San Francisco script
Saturday, January 13, 2007
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Garrison Keillor: We're in San Francisco, a city where they don't expect you to agree with them, not even about restaurants. A city where everybody is in the minority. About 33% Asian, 14% Hispanic, 7% African American. Almost half the people of SF live in a house where a language other than English is spoken at least sometimes, if only by parents to keep children from knowing what they shouldn't know. A city of romance and the romance is from the Twenties and Thirties, before the bridges were built, when 50,000 people came into the city every day on ferryboats, the city of Sam Spade. The Ferry Building went into decline when the ferries stopped but after the earthquake of 1989 the city started redeveloping the waterfront and the ferries came back a little bit and three years ago the restored Ferry Building was reopened with restaurants and shops and food stalls and the farmer's market.

It's dramatic coming here. You fly in and come up the Bay, low over the water, mountains to your left, and you drive in on Interstate 80, a steep climb from Donner Pass and then a long descent through rice paddies and Sacramento and a bridge over a waterway and cargo ships below and then the Bay Bridge, a great steel structure, with a replacement bridge, concrete, alongside, and the famous skyline across the water, the hills, and some pastel buildings that say Mediterranean, and the Golden Gate, a web in the distance, and the notch in the ridge that its set into, and you move in a river of traffic, shoulder to shoulder, and get off at Mission, and drop down into the city, and everybody seems to know where they're going except you don't, and then you see the sign Van Ness, and you're here, at the Opera House.

Opera in San Francisco goes back to the early days. The men who got rich in the Gold Rush wanted to go to the opera, a good place to see and be seen, and it seemed more relevant to them than, say, the music of Bach. The Gold Rush was nothing if not violent and dramatic —sudden wealth and power, fabulous mansions, an early death. They came out for the soprano Anna Bishop who had run away from her husband, the man who composed "Home Sweet Home" and run off with her manager, and for an opera singer embroiled in a scandal, S.F. was a wonderful place to go. Nobody mentioned her interesting marital history, they just loved how she sang Verdi. There was some controversy whether prostitutes should be allowed to come to the opera, but in the end the Metropolitan Theater set aside a special box for them so they couldn't be seen by the customers in the orchestra and balcony, which satisfied the decent people, and also meant that gentlemen would be able to find the ladies more easily.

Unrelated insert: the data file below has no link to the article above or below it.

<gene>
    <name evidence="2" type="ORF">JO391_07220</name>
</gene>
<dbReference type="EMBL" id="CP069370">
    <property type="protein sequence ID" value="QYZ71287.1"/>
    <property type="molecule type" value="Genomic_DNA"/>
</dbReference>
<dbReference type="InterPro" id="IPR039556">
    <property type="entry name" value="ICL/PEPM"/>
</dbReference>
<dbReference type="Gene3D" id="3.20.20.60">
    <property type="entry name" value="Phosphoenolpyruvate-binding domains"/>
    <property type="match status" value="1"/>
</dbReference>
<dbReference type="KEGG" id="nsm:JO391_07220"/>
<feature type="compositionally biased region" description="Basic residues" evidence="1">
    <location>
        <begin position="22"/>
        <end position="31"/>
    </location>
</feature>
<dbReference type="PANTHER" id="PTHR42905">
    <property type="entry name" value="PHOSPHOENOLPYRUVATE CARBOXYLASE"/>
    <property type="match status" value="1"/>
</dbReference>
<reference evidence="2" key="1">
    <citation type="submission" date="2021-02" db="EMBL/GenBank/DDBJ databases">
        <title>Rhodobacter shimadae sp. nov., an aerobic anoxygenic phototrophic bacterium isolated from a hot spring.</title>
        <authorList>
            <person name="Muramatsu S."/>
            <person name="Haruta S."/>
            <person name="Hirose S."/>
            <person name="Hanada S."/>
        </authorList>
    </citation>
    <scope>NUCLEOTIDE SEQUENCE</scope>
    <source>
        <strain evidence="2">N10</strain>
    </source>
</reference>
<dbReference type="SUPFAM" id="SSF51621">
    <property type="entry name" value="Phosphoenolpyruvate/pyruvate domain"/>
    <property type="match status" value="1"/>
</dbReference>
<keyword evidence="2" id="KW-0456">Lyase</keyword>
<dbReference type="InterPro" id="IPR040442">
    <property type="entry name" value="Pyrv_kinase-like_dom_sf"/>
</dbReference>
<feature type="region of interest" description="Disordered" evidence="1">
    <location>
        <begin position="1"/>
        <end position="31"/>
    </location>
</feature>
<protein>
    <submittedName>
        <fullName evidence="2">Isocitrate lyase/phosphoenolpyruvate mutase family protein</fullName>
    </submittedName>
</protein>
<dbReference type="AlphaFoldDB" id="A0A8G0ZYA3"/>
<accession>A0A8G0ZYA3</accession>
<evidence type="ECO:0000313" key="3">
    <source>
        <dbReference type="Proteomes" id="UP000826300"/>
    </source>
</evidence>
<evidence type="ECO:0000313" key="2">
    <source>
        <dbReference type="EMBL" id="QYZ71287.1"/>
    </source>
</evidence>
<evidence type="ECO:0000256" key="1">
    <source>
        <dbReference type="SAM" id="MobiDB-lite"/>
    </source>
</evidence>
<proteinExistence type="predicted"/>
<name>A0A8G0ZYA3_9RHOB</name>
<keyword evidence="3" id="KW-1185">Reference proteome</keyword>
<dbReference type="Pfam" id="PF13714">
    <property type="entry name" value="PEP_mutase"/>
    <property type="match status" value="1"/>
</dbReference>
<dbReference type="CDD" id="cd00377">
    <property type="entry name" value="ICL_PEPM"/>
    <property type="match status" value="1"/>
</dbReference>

We're in the War Memorial Opera House, a palace that opened in 1932, a granite and terra cotta beauty, with high windows with keystones with lion's head carved into them, lions with sharp teeth,

Across a courtyard surrounded by a cast iron fence is the San Francisco War Memorial, a courtyard that is medieval looking with trimmed hedges and knobby old trees. The War Memorial Building is where the United Nations charter was signed in 1945, and also the peace treaty with Japan after World War II.

Across Van Ness is City Hall, with its gold trimmed dome, slightly higher than the dome of the United States Capitol in Washington. Joe DiMaggio and Marilyn Monroe were married there in 1954, and more recently a lot of men, and a lot of women couples, a matter which is now in the courts, just as Joe and Marilyn's was eventually.

These three monumental buildings were all designed by Arthur Brown Jr, and they're flanked by a State of California office building to the north and the new Louise M. Davies Symphony Hall to the south; both handsome contemporary buildings with curved facades, bold, holding their own with the classic old ones, and the Civic Center Plaza beyond, and a statue of a lawyer named Hall McAllister, "Learned, Able, Eloquent - A Fearless Advocate - A Courteous Foe." The Civic Center Plaza beyond, and the Supreme Court of California and the Bill Graham Civic Auditorium; and the old Library, now the Asian Arts Museum, and a number of other government office buildings, all of them pretty good looking, and some homeless people sleeping on the grass under blankets, bikes nearby, and a dog. They may have been homeless, I didn't wake them up to ask. It's not what you think of when you think of San Francisco. Not many old hippies down here, or Victorian houses, or coffeehouses. Good to have solid things in a time of change.

The San Francisco 49ers, wanting to leave the city and move to the Silicon Valley, the Oakland A's wanting to leave Oakland and move to the suburbs, both of them because their stadiums are too old and don't have enough skyboxes and sports bars and WiFi and reclining seats and other amenities, but here sits the opera house and there's City Hall and some things don't change. And there are men and women who are learned, able and eloquent, fearless advocates, courteous foes.

Old Sweet Songs: A Prairie Home Companion 1974-1976

Old Sweet Songs

Lovingly selected from the earliest archives of A Prairie Home Companion, this heirloom collection represents the music from earliest years of the now legendary show: 1974–1976. With songs and tunes from jazz pianist Butch Thompson, mandolin maestro Peter Ostroushko, Dakota Dave Hull and the first house band, The Powdermilk Biscuit Band (Adam Granger, Bob Douglas and Mary DuShane).

Available now»

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